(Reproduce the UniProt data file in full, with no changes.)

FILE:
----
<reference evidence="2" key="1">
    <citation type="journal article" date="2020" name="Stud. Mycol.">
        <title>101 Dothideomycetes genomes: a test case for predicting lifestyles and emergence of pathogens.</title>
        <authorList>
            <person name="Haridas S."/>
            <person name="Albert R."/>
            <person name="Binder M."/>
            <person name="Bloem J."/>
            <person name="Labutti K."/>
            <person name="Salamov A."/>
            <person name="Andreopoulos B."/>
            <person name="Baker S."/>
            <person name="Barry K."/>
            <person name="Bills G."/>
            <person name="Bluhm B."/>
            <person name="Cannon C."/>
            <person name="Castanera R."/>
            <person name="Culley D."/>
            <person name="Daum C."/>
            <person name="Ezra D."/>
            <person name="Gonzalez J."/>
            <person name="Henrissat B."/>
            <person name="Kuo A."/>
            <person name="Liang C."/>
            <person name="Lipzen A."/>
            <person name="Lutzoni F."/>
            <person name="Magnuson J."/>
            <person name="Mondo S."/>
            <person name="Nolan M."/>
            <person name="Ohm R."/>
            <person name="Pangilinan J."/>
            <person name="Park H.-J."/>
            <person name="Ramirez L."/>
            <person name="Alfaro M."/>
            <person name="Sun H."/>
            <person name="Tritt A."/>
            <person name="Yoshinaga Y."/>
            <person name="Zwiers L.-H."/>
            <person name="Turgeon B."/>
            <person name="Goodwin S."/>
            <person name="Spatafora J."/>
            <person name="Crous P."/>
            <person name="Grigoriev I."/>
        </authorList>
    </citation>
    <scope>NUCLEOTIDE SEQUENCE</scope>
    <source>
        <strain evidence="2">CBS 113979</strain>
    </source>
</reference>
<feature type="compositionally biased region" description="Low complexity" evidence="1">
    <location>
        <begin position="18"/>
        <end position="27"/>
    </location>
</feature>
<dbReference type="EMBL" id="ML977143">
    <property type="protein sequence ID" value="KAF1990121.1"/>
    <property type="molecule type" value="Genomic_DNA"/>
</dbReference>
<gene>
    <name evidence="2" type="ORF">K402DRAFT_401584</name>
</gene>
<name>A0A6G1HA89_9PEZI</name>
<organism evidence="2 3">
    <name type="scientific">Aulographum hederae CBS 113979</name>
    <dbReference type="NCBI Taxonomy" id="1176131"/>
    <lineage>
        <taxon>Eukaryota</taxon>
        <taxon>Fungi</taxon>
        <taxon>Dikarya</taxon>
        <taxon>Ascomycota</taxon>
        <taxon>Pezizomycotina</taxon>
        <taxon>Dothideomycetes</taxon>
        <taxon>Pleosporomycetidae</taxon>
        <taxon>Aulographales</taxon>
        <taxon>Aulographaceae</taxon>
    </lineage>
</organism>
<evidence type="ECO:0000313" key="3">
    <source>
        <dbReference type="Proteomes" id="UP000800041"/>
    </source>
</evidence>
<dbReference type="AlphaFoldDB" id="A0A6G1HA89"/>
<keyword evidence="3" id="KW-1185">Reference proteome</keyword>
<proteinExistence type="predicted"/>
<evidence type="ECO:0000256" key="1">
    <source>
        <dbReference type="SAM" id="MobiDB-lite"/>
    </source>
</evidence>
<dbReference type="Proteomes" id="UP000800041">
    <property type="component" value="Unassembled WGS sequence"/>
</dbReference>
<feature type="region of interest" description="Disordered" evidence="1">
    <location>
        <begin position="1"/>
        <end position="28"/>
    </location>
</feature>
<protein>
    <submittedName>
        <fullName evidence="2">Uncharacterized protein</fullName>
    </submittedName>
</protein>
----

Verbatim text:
<reference evidence="2" key="1">
    <citation type="journal article" date="2020" name="Stud. Mycol.">
        <title>101 Dothideomycetes genomes: a test case for predicting lifestyles and emergence of pathogens.</title>
        <authorList>
            <person name="Haridas S."/>
            <person name="Albert R."/>
            <person name="Binder M."/>
            <person name="Bloem J."/>
            <person name="Labutti K."/>
            <person name="Salamov A."/>
            <person name="Andreopoulos B."/>
            <person name="Baker S."/>
            <person name="Barry K."/>
            <person name="Bills G."/>
            <person name="Bluhm B."/>
            <person name="Cannon C."/>
            <person name="Castanera R."/>
            <person name="Culley D."/>
            <person name="Daum C."/>
            <person name="Ezra D."/>
            <person name="Gonzalez J."/>
            <person name="Henrissat B."/>
            <person name="Kuo A."/>
            <person name="Liang C."/>
            <person name="Lipzen A."/>
            <person name="Lutzoni F."/>
            <person name="Magnuson J."/>
            <person name="Mondo S."/>
            <person name="Nolan M."/>
            <person name="Ohm R."/>
            <person name="Pangilinan J."/>
            <person name="Park H.-J."/>
            <person name="Ramirez L."/>
            <person name="Alfaro M."/>
            <person name="Sun H."/>
            <person name="Tritt A."/>
            <person name="Yoshinaga Y."/>
            <person name="Zwiers L.-H."/>
            <person name="Turgeon B."/>
            <person name="Goodwin S."/>
            <person name="Spatafora J."/>
            <person name="Crous P."/>
            <person name="Grigoriev I."/>
        </authorList>
    </citation>
    <scope>NUCLEOTIDE SEQUENCE</scope>
    <source>
        <strain evidence="2">CBS 113979</strain>
    </source>
</reference>
<feature type="compositionally biased region" description="Low complexity" evidence="1">
    <location>
        <begin position="18"/>
        <end position="27"/>
    </location>
</feature>
<dbReference type="EMBL" id="ML977143">
    <property type="protein sequence ID" value="KAF1990121.1"/>
    <property type="molecule type" value="Genomic_DNA"/>
</dbReference>
<gene>
    <name evidence="2" type="ORF">K402DRAFT_401584</name>
</gene>
<name>A0A6G1HA89_9PEZI</name>
<organism evidence="2 3">
    <name type="scientific">Aulographum hederae CBS 113979</name>
    <dbReference type="NCBI Taxonomy" id="1176131"/>
    <lineage>
        <taxon>Eukaryota</taxon>
        <taxon>Fungi</taxon>
        <taxon>Dikarya</taxon>
        <taxon>Ascomycota</taxon>
        <taxon>Pezizomycotina</taxon>
        <taxon>Dothideomycetes</taxon>
        <taxon>Pleosporomycetidae</taxon>
        <taxon>Aulographales</taxon>
        <taxon>Aulographaceae</taxon>
    </lineage>
</organism>
<evidence type="ECO:0000313" key="3">
    <source>
        <dbReference type="Proteomes" id="UP000800041"/>
    </source>
</evidence>
<dbReference type="AlphaFoldDB" id="A0A6G1HA89"/>
<keyword evidence="3" id="KW-1185">Reference proteome</keyword>
<proteinExistence type="predicted"/>
<evidence type="ECO:0000256" key="1">
    <source>
        <dbReference type="SAM" id="MobiDB-lite"/>
    </source>
</evidence>
<dbReference type="Proteomes" id="UP000800041">
    <property type="component" value="Unassembled WGS sequence"/>
</dbReference>
<feature type="region of interest" description="Disordered" evidence="1">
    <location>
        <begin position="1"/>
        <end position="28"/>
    </location>
</feature>
<protein>
    <submittedName>
        <fullName evidence="2">Uncharacterized protein</fullName>
    </submittedName>
</protein>